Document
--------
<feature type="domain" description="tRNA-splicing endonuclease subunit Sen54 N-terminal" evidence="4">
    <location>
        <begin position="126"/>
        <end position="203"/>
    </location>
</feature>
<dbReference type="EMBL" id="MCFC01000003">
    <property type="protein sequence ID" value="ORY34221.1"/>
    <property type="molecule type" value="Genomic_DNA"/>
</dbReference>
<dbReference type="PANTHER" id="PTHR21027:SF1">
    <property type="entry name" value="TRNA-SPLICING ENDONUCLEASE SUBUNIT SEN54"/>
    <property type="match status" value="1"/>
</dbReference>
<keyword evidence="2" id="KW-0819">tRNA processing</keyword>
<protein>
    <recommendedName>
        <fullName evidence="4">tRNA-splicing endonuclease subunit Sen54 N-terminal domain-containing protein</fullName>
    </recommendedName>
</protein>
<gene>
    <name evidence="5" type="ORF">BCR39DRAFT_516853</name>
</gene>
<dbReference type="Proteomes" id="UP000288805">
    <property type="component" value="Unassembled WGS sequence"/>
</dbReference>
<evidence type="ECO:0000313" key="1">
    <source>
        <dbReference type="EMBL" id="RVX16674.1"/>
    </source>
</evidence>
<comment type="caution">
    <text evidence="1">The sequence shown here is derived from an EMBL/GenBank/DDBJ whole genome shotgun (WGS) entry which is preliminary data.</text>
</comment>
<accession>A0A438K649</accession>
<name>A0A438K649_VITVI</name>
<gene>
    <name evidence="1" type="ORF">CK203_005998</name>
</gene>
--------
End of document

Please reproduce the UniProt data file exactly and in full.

<feature type="domain" description="tRNA-splicing endonuclease subunit Sen54 N-terminal" evidence="4">
    <location>
        <begin position="126"/>
        <end position="203"/>
    </location>
</feature>
<dbReference type="EMBL" id="MCFC01000003">
    <property type="protein sequence ID" value="ORY34221.1"/>
    <property type="molecule type" value="Genomic_DNA"/>
</dbReference>
<dbReference type="PANTHER" id="PTHR21027:SF1">
    <property type="entry name" value="TRNA-SPLICING ENDONUCLEASE SUBUNIT SEN54"/>
    <property type="match status" value="1"/>
</dbReference>
<keyword evidence="2" id="KW-0819">tRNA processing</keyword>
<protein>
    <recommendedName>
        <fullName evidence="4">tRNA-splicing endonuclease subunit Sen54 N-terminal domain-containing protein</fullName>
    </recommendedName>
</protein>
<gene>
    <name evidence="5" type="ORF">BCR39DRAFT_516853</name>
</gene>
<dbReference type="Proteomes" id="UP000288805">
    <property type="component" value="Unassembled WGS sequence"/>
</dbReference>
<evidence type="ECO:0000313" key="1">
    <source>
        <dbReference type="EMBL" id="RVX16674.1"/>
    </source>
</evidence>
<comment type="caution">
    <text evidence="1">The sequence shown here is derived from an EMBL/GenBank/DDBJ whole genome shotgun (WGS) entry which is preliminary data.</text>
</comment>
<accession>A0A438K649</accession>
<name>A0A438K649_VITVI</name>
<gene>
    <name evidence="1" type="ORF">CK203_005998</name>
</gene>